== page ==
We don’t know much about hell. In Supernatural’s universe it is a place where one month becomes a decade. It is a ‘prison made of bone and flesh and blood and fear.’ It is ‘a pit of despair’, where human souls are turned into demons via endless years of agony.
 
All we have seen of hell are a few peeks, as Dean, after being torn up by hellhounds, hung suspended from hooks violently forced through his wrists and ankles, shoulder and abdomen, screaming for help and for the one soul who meant everything to him – Sam. No one heard him. No one cared. Another glimpse of hell was given by flashbacks Dean experienced when he awoke in his coffin, remembering fragments of his time there – his panic stricken, wide open eyes, blood everywhere, accompanied by jarring screams.
 
And we are aware of what he told Sam: ‘…they sliced and carved and tore at me in ways that you… until there was nothing left. And then suddenly, I would be whole again, like magic. Just so they could start in all over. And Alistair… at the end of every day, every one, he would come over and he would make me an offer: to take me off the rack, if I put souls on. If I started the torture. And every day I told him to stick it where the sun shines… For thirty years I told him. But then I couldn’t do it anymore, Sammy, I couldn’t… And I got off that rack. God help me, I got right off and I started ripping them apart. I lost count of how many souls. The things that I did to them… … how I feel? This…. inside me… I wish I couldn’t feel anything, Sammy. I wish I couldn’t feel a damn thing.’
 
We don’t need to become familiar with any more details. To watch Dean and his reactions to the memories coming over him is more than enough. And, frankly, does anyone of us really want to know what the demons of hell did to him? What ever it was – it changed Dean profoundly. The man who returned from hell was still, essentially, Dean Winchester, loving brother and hunter of the paranormal, but he was also a broken, stunned and devastated survivor of torture. Being that, his reaction to an abnormal and unspeakable experience was absolutely normal and natural – in clinical terms it is described as posttraumatic stress.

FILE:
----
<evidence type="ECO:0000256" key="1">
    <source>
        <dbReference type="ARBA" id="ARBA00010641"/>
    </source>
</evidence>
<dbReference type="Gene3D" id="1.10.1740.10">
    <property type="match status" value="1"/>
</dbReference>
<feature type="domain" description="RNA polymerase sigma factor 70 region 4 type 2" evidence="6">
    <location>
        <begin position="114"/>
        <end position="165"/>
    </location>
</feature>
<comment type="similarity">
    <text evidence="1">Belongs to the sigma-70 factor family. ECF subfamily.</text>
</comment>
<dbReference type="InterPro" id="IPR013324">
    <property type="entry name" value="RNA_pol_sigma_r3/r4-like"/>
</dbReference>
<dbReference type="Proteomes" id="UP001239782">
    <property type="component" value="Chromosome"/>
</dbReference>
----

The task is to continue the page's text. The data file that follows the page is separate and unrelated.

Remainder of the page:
Before explaining more about that, I will take a look at torture and the psychology of it. I believe it imperative to understand the phenomenon to be able to realize what it does to a person subjected to torture.
In honor of Supernatural starting in US second run syndication on TNT today, I thought that since I didn't start writing reviews until season three, when I actually started watching the show, for each season one and two episode aired I'll write a quick 500 word review. It's a nifty little challenge because once I get my analytical hat on, 500 words becomes impossible. Even for bad episodes like "Bugs" there's plenty to rant about.  Still, I'll try, for brevity with older episodes that already have been overanalyzed is probably desired.  Naturally, first up is The Pilot. Word counter starts"¦now.
Sam’s and Dean’s Good Intentions for 2010
 
 
It’s a celebrated tradition in several countries to begin a new year with putting down what we’d like to achieve that year or what we will stop doing.